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From the driver’s seat, the first thing that I notice is the modestly sized wing mirrors. They provide all the visibility that you need, but they don’t create annoying blindspots like so many Dumbo-mirrored SUVs. Such a mundane detail won’t set your heart a flutter, but it’s another example of the niceness of the new GLC.

That impression continues on the move with a car that’s easy to drive. The GLC glides its way through the industrial parks surrounding Melbourne’s airport and on to roads that offer a variety of surfaces. Despite the AMG Line looks, the GLC 300 runs the standard comfort suspension, and it does a terrific job of maintaining cabin serenity while controlling the mass and movement of the body. Because the GLC 300 doesn’t shout sporting credentials that it doesn’t have, you’re less tempted to drive it in such a way to really challenge the chassis.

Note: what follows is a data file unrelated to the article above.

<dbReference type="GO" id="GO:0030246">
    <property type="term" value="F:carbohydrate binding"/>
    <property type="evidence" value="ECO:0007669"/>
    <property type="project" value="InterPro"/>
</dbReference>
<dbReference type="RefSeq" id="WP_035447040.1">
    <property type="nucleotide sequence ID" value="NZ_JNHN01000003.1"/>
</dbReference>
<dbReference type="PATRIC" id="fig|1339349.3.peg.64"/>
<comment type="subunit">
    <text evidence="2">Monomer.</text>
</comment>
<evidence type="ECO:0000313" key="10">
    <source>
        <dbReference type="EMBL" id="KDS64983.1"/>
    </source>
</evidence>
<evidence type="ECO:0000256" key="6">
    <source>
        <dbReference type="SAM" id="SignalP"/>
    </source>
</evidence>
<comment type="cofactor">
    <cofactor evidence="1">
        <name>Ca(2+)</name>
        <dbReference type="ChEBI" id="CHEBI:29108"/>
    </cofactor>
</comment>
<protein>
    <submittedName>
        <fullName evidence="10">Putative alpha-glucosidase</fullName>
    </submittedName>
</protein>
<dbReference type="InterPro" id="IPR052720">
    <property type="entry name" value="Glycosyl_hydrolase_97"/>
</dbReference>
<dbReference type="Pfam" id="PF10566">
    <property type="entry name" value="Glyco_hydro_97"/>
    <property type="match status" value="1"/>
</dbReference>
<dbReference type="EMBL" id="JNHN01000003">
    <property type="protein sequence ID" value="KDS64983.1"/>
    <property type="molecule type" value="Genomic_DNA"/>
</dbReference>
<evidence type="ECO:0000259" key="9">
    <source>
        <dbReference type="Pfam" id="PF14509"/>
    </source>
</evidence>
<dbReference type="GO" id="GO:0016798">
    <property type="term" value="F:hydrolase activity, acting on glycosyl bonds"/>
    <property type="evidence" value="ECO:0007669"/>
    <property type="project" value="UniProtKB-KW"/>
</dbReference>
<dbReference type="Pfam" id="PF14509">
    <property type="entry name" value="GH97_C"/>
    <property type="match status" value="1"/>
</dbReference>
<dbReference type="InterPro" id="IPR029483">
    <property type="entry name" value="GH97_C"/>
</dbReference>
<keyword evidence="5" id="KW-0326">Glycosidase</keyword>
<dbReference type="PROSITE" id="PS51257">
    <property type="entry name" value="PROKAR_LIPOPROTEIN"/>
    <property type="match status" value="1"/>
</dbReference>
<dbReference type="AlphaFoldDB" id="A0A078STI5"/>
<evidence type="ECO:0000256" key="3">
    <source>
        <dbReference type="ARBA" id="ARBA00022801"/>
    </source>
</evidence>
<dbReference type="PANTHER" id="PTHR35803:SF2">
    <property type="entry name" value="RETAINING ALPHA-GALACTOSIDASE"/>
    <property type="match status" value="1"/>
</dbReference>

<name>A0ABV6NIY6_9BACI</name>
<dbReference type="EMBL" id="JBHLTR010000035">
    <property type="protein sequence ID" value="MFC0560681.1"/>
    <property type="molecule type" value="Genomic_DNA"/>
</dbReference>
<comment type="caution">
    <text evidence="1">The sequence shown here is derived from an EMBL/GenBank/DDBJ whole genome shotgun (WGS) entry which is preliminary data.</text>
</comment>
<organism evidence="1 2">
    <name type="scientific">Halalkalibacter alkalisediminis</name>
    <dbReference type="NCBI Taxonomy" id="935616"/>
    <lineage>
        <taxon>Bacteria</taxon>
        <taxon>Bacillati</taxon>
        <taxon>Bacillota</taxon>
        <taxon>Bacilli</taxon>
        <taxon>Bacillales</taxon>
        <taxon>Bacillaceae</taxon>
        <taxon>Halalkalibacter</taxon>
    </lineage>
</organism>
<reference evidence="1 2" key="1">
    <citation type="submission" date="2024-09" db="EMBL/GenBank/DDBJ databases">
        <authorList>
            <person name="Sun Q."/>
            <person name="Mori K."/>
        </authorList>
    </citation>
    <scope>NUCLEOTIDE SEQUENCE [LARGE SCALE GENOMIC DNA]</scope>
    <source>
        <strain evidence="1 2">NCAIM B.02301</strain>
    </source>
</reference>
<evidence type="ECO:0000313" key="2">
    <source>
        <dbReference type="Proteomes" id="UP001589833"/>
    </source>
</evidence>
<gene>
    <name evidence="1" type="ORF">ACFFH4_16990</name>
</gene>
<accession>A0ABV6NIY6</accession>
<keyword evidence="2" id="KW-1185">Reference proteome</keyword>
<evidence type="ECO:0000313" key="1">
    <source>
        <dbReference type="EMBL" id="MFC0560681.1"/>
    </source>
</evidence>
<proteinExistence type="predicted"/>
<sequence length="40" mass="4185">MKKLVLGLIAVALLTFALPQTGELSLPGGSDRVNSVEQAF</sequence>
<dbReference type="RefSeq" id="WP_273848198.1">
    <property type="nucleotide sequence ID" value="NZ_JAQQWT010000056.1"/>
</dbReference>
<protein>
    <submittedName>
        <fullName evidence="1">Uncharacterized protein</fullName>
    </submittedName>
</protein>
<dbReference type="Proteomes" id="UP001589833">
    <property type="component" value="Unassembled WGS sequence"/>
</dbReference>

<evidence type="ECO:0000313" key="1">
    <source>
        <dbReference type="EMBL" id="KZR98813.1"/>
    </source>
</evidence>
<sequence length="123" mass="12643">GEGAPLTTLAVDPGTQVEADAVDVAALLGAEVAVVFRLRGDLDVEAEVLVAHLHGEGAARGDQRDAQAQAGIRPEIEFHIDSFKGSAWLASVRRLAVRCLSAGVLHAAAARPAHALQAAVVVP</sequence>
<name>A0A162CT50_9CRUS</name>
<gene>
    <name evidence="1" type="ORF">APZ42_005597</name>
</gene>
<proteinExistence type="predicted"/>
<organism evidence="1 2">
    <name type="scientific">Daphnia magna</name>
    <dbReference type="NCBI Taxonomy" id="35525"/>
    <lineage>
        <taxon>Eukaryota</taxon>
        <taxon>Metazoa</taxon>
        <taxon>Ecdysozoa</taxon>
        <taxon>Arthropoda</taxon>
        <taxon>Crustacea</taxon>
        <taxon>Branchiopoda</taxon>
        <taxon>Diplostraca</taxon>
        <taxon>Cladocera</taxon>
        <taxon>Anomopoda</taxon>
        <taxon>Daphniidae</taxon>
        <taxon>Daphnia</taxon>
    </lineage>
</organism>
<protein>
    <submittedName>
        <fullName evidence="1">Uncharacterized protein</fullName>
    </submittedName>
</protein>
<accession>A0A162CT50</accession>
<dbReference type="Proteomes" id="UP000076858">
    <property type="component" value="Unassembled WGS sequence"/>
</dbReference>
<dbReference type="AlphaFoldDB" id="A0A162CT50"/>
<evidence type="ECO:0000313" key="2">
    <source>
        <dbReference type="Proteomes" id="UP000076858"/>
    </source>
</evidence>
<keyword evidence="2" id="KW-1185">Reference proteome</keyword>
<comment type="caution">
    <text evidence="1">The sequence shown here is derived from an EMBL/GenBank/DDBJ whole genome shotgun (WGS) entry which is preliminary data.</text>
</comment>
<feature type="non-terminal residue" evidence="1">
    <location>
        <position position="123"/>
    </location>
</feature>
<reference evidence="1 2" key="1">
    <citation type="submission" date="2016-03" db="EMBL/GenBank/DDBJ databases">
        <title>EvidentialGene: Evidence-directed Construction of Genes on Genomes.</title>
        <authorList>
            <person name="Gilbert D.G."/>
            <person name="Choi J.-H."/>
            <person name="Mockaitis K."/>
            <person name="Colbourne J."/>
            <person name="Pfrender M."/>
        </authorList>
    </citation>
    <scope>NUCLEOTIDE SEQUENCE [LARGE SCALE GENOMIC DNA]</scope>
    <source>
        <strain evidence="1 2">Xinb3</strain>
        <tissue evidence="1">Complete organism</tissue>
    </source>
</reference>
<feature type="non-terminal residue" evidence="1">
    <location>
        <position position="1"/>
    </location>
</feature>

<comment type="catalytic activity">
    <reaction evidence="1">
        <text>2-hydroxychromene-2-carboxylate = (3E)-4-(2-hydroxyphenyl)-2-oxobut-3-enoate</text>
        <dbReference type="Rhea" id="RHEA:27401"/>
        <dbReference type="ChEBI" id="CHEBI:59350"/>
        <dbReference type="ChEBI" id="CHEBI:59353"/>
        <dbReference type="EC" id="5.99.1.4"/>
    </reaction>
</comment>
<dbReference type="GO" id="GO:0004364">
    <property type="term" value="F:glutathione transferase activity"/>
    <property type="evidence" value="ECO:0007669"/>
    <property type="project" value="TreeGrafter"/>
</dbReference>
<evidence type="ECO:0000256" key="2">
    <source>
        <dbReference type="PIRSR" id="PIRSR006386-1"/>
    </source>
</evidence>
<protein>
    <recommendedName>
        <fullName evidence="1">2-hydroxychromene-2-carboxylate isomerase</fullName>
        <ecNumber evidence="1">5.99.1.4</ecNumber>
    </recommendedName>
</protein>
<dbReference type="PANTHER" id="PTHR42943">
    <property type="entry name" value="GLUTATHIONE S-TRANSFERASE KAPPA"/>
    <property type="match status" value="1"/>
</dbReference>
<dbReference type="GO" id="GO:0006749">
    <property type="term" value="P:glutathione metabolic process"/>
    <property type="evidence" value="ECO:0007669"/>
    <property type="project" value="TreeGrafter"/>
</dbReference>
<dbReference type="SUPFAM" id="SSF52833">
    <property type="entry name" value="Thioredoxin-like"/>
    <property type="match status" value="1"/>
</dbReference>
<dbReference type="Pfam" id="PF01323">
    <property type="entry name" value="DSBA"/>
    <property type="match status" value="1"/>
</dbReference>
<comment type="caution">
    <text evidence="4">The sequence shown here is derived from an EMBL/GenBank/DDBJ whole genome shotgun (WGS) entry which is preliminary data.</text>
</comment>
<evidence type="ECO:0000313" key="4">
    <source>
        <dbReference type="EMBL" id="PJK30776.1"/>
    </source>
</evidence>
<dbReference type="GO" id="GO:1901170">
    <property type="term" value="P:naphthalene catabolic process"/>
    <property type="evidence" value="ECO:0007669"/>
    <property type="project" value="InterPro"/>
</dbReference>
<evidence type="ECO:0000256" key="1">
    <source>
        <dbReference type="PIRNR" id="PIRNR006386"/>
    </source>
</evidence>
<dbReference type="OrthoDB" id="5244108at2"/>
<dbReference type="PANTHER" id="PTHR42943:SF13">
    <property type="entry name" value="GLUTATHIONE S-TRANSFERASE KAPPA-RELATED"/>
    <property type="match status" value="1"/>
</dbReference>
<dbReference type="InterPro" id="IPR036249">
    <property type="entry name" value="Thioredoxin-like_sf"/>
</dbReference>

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That’s not to say that the GLC 300 is slow or without dynamic merit. Indeed, the claimed 0-100km/h time would see off many of today’s best hot hatches and should you find yourself flying solo on an interesting road, the GLC has grip aplenty, linear steering and a brake pedal that is easy to modulate and provides arresting performance. You can even use some weight transfer to tuck in the nose, but that kind of driving might remove you from the nice list, especially if you have passengers on board.

As the brand’s top-selling SUV, the GLC is a hugely important model for Mercedes-Benz. Dealers should breathe easy that the new car improves on the attributes of the old, offering standard features to entice new customers, without any annoying traits to alienate current owners.

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Second-generation Mercedes-Benz GLC hits all the right spots without trying too hard. Nice. Really nice, actually. That might seem like I’ve just damned the new-generation Mercedes-Benz GLC 300 with lukewarm faint praise, but it’s an honest and accurate compliment. You see, too many cars try...2023 Mercedes-Benz GLC 300 Review